Saturday, February 17, 2007

Wilberforce on Unitarianism

As a young man, newly converted to Christ, William Wilberforce (1759-1833) devoted himself to two life goals: the end of slavery and the reformation of manners. God chose to achieve much good through this one man’s life.

In his book "Real Christianity," Wilberforce also addressed the rise of Unitarianism in Britain [which was at the time much more "Protestant" than is its contemporary manifestation]:

The Unitarian teachers by no means claim to absolve their followers from the unbending strictness of Christian morality. They prescribe love for God that dominates all life and a habitual spirit of devotion. However, people who seek a refuge in this form of faith seem to go there because they want a watered-down sort of faith; they want the joys of Christianity without the difficult doctrines. In particular, most of them seem to want to escape the Bible’s command to be separate from the world, a unique and special people. They prefer to remain at one with the world’s philosophies….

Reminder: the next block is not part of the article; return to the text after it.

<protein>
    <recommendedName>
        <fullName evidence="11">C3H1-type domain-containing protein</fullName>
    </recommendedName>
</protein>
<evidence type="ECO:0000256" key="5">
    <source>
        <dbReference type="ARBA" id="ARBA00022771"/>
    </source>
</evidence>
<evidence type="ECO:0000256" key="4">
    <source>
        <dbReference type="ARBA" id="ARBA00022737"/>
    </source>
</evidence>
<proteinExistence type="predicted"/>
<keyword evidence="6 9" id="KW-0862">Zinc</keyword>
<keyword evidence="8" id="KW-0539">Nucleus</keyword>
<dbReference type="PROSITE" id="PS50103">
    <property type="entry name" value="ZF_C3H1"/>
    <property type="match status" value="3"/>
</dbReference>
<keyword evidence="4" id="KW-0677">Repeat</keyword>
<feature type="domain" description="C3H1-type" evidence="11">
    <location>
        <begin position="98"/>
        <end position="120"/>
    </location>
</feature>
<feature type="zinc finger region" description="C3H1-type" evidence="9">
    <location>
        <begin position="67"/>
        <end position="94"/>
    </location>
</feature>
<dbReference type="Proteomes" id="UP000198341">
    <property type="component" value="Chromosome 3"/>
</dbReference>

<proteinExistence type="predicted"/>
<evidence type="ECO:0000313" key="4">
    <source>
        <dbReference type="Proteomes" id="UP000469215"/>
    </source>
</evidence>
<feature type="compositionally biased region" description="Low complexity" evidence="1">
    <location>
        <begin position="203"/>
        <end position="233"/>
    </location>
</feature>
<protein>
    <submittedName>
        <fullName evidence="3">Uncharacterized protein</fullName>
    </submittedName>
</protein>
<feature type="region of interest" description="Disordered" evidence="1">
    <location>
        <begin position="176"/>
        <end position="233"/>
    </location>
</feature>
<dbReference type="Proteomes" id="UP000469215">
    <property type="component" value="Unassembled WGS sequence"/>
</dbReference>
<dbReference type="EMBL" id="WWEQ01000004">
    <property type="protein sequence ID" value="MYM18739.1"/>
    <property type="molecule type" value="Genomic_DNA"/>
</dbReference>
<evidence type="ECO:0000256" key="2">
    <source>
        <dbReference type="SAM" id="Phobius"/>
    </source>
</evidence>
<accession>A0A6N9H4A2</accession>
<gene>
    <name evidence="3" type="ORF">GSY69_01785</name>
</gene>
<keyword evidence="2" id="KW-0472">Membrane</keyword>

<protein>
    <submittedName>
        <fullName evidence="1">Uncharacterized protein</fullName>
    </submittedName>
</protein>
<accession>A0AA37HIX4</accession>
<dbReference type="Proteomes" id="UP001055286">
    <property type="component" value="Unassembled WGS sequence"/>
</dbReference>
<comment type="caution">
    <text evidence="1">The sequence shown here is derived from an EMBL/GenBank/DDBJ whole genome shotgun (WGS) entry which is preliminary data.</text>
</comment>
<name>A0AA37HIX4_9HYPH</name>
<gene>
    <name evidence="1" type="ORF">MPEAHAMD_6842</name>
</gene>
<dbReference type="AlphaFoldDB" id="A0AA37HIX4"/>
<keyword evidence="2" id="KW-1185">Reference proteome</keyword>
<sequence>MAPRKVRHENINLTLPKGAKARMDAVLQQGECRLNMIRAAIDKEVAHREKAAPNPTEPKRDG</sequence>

Christianity has not gone to the same efforts to promote its arguments that the Unitarians have. If they were attacked as they have attacked orthodoxy, and asked to defend their tenets, I doubt they would be able to keep their ground so well. In short, we can find no watered-down alternative to Christianity that can be rationally supported. If we have abandoned Christianity, then we must logically abandon all its forms. We must abandon any hope we have of finding the comfort of faith without its demands.

(As quoted in Lon Fendall, William Wilberforce: Abolitionist, Politician, Writer [Barbour, 2002]: 193-95).

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